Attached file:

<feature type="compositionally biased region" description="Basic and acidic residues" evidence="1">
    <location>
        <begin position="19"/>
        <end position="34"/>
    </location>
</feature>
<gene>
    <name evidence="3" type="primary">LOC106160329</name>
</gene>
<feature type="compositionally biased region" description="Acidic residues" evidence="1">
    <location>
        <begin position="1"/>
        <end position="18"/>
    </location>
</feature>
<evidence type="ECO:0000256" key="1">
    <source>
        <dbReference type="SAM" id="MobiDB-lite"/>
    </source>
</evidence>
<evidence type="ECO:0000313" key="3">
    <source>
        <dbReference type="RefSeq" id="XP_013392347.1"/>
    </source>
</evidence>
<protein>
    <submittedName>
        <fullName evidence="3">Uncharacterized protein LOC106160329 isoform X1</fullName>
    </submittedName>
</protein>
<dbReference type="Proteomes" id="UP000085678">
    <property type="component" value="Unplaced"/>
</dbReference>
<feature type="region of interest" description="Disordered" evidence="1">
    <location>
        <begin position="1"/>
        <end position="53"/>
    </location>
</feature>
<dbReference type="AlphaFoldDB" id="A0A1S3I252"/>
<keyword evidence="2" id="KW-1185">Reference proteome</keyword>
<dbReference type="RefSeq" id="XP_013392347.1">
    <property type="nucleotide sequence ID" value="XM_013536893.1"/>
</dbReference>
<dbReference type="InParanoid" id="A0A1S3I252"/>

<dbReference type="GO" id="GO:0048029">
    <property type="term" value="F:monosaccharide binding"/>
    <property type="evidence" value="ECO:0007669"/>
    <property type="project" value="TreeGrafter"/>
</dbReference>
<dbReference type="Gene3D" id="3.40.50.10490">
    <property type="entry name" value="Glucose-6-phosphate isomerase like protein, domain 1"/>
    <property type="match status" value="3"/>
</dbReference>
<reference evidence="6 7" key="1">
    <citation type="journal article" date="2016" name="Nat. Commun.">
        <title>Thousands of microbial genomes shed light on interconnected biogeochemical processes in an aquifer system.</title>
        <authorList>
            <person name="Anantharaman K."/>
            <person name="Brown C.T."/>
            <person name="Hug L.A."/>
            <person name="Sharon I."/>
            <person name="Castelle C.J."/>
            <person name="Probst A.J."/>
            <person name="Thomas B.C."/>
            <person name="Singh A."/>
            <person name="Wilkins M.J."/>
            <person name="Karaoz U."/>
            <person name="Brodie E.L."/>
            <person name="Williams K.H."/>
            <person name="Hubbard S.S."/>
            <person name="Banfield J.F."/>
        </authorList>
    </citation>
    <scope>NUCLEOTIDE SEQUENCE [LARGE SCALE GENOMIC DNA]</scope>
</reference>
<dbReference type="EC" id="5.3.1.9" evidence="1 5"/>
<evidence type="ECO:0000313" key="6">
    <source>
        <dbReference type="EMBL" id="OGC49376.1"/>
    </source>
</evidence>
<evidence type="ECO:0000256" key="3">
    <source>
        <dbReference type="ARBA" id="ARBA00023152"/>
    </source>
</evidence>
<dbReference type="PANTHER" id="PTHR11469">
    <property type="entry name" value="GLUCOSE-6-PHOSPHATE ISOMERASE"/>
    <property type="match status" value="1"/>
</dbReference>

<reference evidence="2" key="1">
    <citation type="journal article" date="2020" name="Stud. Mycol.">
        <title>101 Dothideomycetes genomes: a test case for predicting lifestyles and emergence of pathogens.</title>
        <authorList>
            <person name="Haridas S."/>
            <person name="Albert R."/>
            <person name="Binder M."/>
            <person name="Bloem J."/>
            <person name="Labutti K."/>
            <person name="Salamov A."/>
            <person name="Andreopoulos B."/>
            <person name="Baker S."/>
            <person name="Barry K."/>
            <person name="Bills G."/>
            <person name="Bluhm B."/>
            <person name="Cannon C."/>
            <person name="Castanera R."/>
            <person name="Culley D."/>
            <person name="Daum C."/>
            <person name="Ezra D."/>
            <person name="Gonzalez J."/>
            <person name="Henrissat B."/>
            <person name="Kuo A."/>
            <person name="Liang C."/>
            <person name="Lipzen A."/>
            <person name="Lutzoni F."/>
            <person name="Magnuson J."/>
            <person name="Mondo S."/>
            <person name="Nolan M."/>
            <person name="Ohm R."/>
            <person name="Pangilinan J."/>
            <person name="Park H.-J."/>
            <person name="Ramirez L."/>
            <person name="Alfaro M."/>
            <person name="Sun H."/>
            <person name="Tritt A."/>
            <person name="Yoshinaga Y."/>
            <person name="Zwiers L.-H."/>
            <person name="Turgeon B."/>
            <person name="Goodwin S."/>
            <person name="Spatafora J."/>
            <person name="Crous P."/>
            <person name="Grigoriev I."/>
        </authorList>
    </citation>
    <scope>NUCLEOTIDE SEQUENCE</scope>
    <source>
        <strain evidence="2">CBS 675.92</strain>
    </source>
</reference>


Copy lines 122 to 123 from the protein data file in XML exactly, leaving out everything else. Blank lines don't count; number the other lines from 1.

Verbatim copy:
            <person name="Pangilinan J."/>
            <person name="Park H.-J."/>